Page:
Guest Blog: Diana Henry

If I had to answer one of those questionnaires where they ask ‘Where and when were you most happy?’ images of restaurants would flood my mind. Of course you can think back to periods of your life that were exciting or full of contentment – my first year working at the BBC or the days after my children were born – but for the experience of pure, intense happiness lunches or dinners in restaurants are at the top. There was the meal at Raymond Blanc’s first gaff, Le Petit Blanc, in Summertown on the outskirts of Oxford. The fish terrine that melted in the mouth, the beurre blanc that was perfectly seasoned. I can still see that plate. If I concentrate hard enough I can even taste it. Then there’s the place in Italy that Claudia Roden led me to (it came via the serialization of her book on Italian food. She recommended her favourite restaurants in Italy alongside the recipes). It was in Norcia in Umbria. Down a back street, almost impossible to find, through a doorway hung with a curtain of  ribbons, it wasn’t remotely smart.  Tiled floor, rickety dark wooden chairs, red paper napkins. And yet I cherish the memory of that meal. Tomato and basil salad, sausages with Umbrian lentils, vanilla ice-cream with a fresh cherry sauce (cooked in a frying pan just before it was served) and copious amounts of grappa. I can barely remember what I did the day before yesterday but I can remember these meals in startling detail.

I didn’t grow up eating in smart restaurants, or indeed any kind of restaurant. Trips out were for high days and holidays and were usually to grill rooms, or the dining rooms of provincial hotels. But I loved them even then. I like the ritual. The greeting, the handing over of the menu, the consideration of the dishes while having a drink (a Fanta, when I was a child, a kir – usually – nowadays).  There aren’t many rituals in our lives that are quite this deliberate. And as a diner you are only vaguely aware of it – it soothes you in some incantatory way, but you are not as aware of it as the waiter or maître d’. Watching Russell Norman on The Restaurant Man recently he explained the whole process to a would-be restaurateur. Amazingly it hadn’t occurred to her that there was a process. It starts with those wonderful words, ‘Good evening Madam. Can I take your coat?’ Then there is the whisking of diner to table – the best places make you feel as if you are gliding towards it, no matter how tired or overwrought you are. ‘Would you like a drink before dinner?’ Then, hopefully swiftly, your drink, some water and the menu is brought. This is the waiter’s job. For the diner it is the passage that takes him or her to another plane. In restaurants, for me anyway, time is suspended. They are oases of pure relaxation (or should be). That doesn’t mean they have to be quiet. They can be noisy, exciting places and you can still feel at peace in them. A restaurant is not in the real world. People can tell me endlessly to ‘relax’, to ‘chill out’ and I don’t. But seat me in a restaurant and give me a menu and my worries are suspended. I have wondered whether this is because I am momentarily cared for, or made to feel important. That is part of it. And it’s also a Pavlovian reaction (Ah there comes the menu! Bliss! I can drop my shoulders). Then there’s the surroundings. High end joints are supposed to cocoon you in luxury, that’s all part of their appeal. And yet that isn’t so important to me. In fact a bland, classy dining room – designed to within an inch of its life – will not necessarily make me happy, even if the food is good.  What I am really after – and of course it comes through the food, which has to be good (that’s a given), but it also comes through the atmosphere, the way in which you are served – is care. I don’t just mean good service but a sense that everything about the place – from the furnishings, which might be humble, to the greeting, which should be sincere – is the best it can be. I love perfectionism. It’s what makes me respect food producers and famers, but it’s also what makes me love chefs and restaurateurs.  When I wrote a book about gastropubs, way back when they were a new thing, I spent 18 months traveling all over Britain and Ireland looking for the best places, but I wasn’t just looking for the swankiest, or the pubs which were Michelin star level, I was looking for the pursuit of perfection, whether it was in a bowl of fish soup in a spit and sawdust place, or a complex dish served against Farrow & Ball painted tongue and groove. You generally can sense this care – or the lack of it – as soon as you walk into an eatery. I have experienced it, over the years, at the Plaza Athenee, the Manoir aux Quat’ Saisons and La Tante Claire. Rather perversely, though, I have felt it most strongly in places that aren’t smart. Max Renzland and his twin brother used to run a much-loved bistro in the London suburbs called Le Petit Max. During the day the premises operated as a greasy spoon called Bonzo’s. At night it was transformed, with checked cloths and wine bottles full of flowers, into a dream of France. The brothers sourced the best ingredients – Collioure anchovies, cheeses from Androuet – and cooked, with a passion that was almost crazy, perfect French bistro classics.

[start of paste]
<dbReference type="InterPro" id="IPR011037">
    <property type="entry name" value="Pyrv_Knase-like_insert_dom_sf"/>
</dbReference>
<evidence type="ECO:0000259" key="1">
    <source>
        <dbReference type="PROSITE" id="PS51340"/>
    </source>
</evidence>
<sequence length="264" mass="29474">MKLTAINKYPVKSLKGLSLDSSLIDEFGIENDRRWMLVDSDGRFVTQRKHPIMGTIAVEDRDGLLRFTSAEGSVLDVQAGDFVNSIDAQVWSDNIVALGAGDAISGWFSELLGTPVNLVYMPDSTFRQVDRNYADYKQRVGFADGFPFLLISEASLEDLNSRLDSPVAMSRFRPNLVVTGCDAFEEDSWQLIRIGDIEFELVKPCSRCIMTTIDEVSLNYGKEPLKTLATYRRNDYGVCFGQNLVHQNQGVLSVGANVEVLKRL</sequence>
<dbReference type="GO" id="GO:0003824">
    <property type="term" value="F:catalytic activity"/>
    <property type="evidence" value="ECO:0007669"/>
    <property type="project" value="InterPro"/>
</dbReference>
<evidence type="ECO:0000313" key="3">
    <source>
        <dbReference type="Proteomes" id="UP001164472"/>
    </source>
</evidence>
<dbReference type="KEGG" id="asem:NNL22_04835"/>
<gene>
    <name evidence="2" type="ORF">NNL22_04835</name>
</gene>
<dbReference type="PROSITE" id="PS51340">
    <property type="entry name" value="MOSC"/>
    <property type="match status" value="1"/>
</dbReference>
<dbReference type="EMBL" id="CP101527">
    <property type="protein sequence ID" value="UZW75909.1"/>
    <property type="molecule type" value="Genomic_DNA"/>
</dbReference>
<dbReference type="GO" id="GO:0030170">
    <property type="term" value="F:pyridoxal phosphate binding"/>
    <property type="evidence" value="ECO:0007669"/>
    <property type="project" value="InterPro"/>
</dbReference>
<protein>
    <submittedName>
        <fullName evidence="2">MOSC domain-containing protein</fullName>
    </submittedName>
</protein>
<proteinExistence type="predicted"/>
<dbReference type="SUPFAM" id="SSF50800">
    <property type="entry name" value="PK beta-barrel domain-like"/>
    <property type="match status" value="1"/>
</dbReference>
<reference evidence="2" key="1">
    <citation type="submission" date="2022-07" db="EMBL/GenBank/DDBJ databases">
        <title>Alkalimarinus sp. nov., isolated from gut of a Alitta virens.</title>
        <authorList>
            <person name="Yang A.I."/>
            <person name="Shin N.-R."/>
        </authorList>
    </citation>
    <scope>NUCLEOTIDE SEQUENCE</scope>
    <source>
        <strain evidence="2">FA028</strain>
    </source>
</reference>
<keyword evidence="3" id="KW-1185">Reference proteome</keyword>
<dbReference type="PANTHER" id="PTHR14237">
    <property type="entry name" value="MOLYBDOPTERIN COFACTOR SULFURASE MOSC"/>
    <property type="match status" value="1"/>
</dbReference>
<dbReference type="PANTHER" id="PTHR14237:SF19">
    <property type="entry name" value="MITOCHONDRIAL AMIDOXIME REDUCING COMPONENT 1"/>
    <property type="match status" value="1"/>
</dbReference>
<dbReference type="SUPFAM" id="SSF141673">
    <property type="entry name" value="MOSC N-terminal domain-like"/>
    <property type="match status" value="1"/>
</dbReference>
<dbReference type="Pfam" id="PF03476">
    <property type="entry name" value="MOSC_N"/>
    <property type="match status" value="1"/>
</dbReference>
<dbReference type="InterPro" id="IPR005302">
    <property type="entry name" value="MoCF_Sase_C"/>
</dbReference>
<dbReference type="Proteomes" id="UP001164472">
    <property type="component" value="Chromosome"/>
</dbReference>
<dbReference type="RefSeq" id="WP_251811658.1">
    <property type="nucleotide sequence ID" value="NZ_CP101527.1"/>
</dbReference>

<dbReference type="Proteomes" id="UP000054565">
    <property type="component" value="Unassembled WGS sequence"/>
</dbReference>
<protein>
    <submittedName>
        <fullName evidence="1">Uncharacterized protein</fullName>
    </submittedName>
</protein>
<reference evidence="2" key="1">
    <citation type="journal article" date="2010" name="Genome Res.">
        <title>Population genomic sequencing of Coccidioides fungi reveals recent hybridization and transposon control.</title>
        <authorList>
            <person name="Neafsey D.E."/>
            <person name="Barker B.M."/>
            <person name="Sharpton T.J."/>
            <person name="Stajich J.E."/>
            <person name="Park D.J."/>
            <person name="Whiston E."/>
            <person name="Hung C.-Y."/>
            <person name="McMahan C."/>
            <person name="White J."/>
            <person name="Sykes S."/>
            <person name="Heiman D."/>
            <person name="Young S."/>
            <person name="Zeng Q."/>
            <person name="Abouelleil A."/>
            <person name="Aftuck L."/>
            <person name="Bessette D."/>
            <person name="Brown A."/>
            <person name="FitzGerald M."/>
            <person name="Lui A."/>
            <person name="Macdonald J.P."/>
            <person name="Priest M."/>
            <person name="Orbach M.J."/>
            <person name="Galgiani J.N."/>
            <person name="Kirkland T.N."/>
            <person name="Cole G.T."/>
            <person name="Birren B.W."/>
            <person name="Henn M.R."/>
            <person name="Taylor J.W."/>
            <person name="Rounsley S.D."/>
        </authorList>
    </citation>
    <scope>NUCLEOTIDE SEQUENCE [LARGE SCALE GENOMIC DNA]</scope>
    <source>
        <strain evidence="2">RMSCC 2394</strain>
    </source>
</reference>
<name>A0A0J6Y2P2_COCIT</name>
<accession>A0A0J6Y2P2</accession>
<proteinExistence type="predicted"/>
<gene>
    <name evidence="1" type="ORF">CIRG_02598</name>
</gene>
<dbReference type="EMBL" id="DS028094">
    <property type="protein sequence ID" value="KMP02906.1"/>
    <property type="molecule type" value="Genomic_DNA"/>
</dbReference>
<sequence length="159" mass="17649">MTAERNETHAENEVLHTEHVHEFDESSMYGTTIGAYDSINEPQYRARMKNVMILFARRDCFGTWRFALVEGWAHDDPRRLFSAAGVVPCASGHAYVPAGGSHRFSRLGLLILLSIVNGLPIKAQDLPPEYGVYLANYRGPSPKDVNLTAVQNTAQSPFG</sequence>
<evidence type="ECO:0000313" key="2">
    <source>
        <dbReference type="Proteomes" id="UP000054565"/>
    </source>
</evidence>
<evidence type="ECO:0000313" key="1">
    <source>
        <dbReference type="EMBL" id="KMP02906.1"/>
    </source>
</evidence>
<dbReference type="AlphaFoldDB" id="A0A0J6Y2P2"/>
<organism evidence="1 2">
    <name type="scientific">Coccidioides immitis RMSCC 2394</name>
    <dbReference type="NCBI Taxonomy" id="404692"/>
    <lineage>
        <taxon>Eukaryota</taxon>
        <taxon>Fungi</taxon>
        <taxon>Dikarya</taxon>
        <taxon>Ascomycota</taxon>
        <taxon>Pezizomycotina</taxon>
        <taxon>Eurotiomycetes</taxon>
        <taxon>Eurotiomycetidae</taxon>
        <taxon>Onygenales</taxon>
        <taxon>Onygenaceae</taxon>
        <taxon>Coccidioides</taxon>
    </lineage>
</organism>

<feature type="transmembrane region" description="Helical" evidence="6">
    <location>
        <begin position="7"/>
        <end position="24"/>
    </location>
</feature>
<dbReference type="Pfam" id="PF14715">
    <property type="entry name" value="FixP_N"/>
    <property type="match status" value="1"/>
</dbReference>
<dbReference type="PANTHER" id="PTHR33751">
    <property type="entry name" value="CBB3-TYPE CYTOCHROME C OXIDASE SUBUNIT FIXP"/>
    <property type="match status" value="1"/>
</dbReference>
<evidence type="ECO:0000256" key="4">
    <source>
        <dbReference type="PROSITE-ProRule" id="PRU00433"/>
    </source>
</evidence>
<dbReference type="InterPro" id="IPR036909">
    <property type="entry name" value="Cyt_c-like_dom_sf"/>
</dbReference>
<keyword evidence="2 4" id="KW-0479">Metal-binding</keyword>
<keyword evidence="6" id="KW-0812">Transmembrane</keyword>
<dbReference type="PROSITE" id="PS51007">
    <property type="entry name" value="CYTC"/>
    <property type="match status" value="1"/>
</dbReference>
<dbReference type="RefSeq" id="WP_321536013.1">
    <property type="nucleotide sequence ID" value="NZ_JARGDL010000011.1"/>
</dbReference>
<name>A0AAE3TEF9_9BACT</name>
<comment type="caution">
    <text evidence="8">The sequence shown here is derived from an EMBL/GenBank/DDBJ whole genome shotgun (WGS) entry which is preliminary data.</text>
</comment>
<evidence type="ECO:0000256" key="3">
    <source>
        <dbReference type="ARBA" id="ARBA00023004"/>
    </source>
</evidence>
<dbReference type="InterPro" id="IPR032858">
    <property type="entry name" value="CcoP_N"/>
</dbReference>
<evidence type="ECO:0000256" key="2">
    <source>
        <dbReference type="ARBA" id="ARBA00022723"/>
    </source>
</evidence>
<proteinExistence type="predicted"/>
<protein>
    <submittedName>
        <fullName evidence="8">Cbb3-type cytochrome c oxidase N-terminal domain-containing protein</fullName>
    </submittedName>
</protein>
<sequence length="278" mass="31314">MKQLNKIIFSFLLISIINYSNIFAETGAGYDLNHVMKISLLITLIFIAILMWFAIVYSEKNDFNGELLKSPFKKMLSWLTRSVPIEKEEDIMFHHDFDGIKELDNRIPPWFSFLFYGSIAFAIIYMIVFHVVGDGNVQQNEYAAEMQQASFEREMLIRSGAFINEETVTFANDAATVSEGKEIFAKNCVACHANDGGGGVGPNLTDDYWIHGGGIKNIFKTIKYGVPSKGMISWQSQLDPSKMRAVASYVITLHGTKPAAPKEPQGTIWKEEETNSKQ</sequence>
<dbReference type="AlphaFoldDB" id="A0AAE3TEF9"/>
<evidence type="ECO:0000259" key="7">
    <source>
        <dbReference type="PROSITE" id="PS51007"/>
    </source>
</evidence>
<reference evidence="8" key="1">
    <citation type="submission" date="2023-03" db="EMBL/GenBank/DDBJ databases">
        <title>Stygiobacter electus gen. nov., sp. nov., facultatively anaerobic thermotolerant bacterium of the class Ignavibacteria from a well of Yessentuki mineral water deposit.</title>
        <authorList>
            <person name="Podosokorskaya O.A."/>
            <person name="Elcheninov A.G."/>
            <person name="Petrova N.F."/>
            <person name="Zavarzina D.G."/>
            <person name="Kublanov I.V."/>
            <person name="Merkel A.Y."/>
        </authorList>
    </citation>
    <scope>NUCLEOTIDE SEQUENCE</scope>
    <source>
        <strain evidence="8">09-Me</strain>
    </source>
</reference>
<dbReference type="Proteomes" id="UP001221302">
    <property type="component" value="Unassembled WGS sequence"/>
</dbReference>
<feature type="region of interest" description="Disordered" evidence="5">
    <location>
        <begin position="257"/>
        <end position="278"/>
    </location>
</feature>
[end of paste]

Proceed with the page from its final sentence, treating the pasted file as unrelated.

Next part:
Two of my favourite places to eat in the world are restaurants that food critics joke aren’t really ‘proper’ restaurants at all. Alice Water’s Chez Panisse in Berkeley offers a no choice menu. It started off rather like a supper club. The chefs weren’t trained and the food they offered was great, but they were careful to cook what they could manage (many weren’t trained chefs). Again, a devotion to ingredients, to individual dishes, to giving the diner the best they can possibly offer is at the core. The Bistro du Paradou, a gem of a place near Les Baux in Provence, doesn’t offer a choice either. You get what’s on the menu, and the excellent food is cooked by a man who isn’t a chef, but a former bank manager. 

So I look for sincerity, honesty, excellence and care and I take a total delight, not just in the ritual but in the fact that restaurants devote themselves to offering the best experience, and the best food they can. I don’t care whether the restaurant is on the hipster hit-list, or glitzy, or has the name of a celeb chef above the door. I want it to be the real deal, and I will pretty much know whether it is or not by the time I’ve ordered.

It is one of my tenets that to live a happy life you have to get pleasure from the small things. Good chefs and restaurateurs, whether they know it or not, are keepers of this philosophy. Of course in the grand scheme of things – when we look at what requires attention on a global scale – restaurants are not ‘important’. But at the same time a desire to be and to offer the best you possibly can to others is very important indeed.

A Change of Appetite by Diana Henry (£25, pub. Mitchell Beazley)

— Clare
3rd March 2014